by Rob Bennett

Buy-and-Hold and Valuation-Informed Indexing are both data-based models. How is it that the strategic recommendations made under the two models are so different? There is only one set of data. How can it be used to support such different conclusions, depending on whether the person interpreting it happens to favor the Buy-and-Hold Model or the Valuation-Informed Indexing model?

The difference is that Buy-and-Holders believe that stocks offer a stable value proposition. Valuation-Informed Indexers believe that stocks offer a variable value proposition. That one difference is so fundamental that it causes followers of the two models to arrive at different strategic recommendations on just about every question examined.

Say that you want to know how much you can take out of your portfolio in each year of your retirement. A Buy-and-Holder looks at the historical record, notes that a 4 percent withdrawal has never failed, and concludes that it is safe to take out 4 percent. Makes sense, no?


Not if you believe that the value proposition of stocks varies.

If you believe that the value proposition is constant, it makes perfect sense to look at the entire historical record for guidance on what withdrawal rate is safe. If the value proposition is stable, the entire historical record offers relevant data points for your to consider in your analysis.

But if you believe that the value proposition varies, you can only look to time-periods when stocks offered a similar value proposition to the value proposition that applies on the day your retirement begins to learn what withdrawal rate is safe for your particular retirement. It makes no sense to look at what happened in time-periods in which entirely different realities applied. If the value proposition of stocks changes from time to time, the safe withdrawal rate too must change from time to time.

The fact that a 4 percent withdrawal worked for someone who retired in 1980 is not relevant information for the person who retired in 2000. The valuation levels that applied at those two times were very different and thus, the 10-year return from 1980 forward was likely to be much higher than the 10-year return from 2000 forward. The Year 2000 retiree taking comfort in the fact that a 4 percent withdrawal worked for the Year 1980 retiree is fooling himself.

The Year 2000 retiree needs to look at what happened to retirees who retired in circumstances similar to those that apply for him. What he learns when he does so is that retirements calling for a 4 percent withdrawal came within a whisker of failing in both of the two cases in which valuation levels similar to those that applied in 2000 applied in earlier times in history. The data is not telling us that that withdrawal rate is a safe one but that it is a high-risk one. A very different finding!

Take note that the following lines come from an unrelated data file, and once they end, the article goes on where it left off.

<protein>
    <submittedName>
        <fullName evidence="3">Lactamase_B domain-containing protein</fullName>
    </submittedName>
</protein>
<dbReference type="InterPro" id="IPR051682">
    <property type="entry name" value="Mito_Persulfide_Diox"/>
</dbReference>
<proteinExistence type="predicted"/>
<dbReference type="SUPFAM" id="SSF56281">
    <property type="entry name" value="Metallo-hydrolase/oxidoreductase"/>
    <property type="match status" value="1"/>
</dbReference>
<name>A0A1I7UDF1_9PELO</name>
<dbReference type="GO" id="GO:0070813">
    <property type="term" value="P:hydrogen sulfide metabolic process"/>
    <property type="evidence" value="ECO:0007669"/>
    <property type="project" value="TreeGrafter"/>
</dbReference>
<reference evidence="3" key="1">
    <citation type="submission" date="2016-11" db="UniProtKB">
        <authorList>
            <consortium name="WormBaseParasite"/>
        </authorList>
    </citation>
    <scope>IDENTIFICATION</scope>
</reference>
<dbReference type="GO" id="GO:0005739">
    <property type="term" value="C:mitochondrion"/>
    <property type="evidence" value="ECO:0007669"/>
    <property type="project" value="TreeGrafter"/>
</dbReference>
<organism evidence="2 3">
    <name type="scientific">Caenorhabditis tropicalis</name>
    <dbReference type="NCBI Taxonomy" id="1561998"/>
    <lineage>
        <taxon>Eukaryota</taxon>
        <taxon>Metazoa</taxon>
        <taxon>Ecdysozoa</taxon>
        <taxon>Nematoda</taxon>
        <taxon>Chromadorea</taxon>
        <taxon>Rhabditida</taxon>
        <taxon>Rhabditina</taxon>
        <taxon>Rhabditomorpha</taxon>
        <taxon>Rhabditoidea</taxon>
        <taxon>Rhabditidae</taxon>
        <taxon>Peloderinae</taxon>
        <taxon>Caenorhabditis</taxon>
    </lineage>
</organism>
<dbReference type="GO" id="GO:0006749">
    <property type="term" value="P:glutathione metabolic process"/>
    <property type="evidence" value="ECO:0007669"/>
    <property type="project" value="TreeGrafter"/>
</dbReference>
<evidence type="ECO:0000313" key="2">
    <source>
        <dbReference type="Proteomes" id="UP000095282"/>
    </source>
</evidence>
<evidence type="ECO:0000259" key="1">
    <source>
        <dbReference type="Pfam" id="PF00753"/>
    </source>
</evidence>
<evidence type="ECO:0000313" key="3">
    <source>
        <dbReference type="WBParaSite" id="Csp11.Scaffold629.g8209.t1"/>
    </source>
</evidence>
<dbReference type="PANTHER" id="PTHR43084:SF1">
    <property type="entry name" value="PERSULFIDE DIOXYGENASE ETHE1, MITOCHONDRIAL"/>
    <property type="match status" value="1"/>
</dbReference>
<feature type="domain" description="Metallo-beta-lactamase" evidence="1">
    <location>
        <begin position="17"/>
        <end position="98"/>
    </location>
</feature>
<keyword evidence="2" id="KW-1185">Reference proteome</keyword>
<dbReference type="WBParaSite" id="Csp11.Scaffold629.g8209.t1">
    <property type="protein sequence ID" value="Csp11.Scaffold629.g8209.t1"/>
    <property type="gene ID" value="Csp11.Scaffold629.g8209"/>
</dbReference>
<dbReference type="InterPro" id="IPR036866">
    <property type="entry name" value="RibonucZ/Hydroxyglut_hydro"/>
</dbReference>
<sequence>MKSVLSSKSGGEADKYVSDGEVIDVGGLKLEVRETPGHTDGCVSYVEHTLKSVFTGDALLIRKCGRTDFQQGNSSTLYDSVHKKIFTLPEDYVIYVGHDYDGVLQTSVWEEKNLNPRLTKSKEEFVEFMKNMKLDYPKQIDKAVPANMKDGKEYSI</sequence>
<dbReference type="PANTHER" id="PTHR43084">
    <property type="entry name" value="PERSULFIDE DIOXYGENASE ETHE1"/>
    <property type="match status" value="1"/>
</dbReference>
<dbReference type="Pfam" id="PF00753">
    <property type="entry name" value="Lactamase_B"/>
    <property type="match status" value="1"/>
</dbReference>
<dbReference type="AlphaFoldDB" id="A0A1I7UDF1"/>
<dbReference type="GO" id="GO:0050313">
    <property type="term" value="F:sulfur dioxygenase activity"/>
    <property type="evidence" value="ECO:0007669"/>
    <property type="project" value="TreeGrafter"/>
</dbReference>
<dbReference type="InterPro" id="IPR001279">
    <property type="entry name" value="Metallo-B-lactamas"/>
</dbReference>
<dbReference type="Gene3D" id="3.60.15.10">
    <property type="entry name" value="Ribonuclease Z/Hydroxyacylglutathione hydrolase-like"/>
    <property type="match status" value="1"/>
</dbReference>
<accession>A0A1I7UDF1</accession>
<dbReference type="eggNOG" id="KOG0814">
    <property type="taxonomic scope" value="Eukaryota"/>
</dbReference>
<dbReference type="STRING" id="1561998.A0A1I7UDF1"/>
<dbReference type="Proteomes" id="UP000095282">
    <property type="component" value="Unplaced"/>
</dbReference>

It’s the same with just about any other strategic question you might examine.

Does a 60 percent stock allocation make sense for the typical middle-class investor? The historical data shows that on average it does.

But if you consider the effect of valuations, you find that there are some P/E10 levels for which a 60 percent stock allocation makes good sense, some for which it is too low a stock allocation, and some for which it is too high a stock allocation. If the value proposition of stocks varies, the asset allocation advice we give to investors must vary with it.

Are stocks risky?

Most people think the are. And, if you want to know whether stocks are risky on average, the data does indeed support the conventional thought on this question.

But there has never been a time when stocks performed poorly in the long term starting from a time of low valuations or starting from a time of moderate valuations. Start from the premise that the value proposition of stocks varies with changes in valuation levels, and you are led to a conclusion that the riskiness of stocks is concentrated: Stocks are insanely risky at times of high valuations but are not nearly as risky as most perceive them to be at all other times.

This reality (that the value proposition of stocks varies) explains why investing advice became so messed-up not long after stock analysis became an object of academic study. The benefit of systematic analysis is that it drills deep. We have learned more about how stock investing works in the past 40 years than we did in the prior 140 years. Unfortunately, most of what we have learned is wrong. Deep drilling is not such a good thing when you are drilling in the wrong place!

Our mistake was in coming to a hasty conclusion in the 1960s that the value proposition of stocks is a stable thing. Now that we (well — some of us!) know better, we can get to work drilling at spots where there really is a good chance of hitting a gusher. The value proposition of stocks varies according to the valuation level that applies. Once all researchers adopt a practice of considering the effect of valuations in all studies they perform, analysis of the historical return data will begin bearing good fruit at last.

Rob Bennett is always trying to figure out what is different about budgets that work. His bio is here.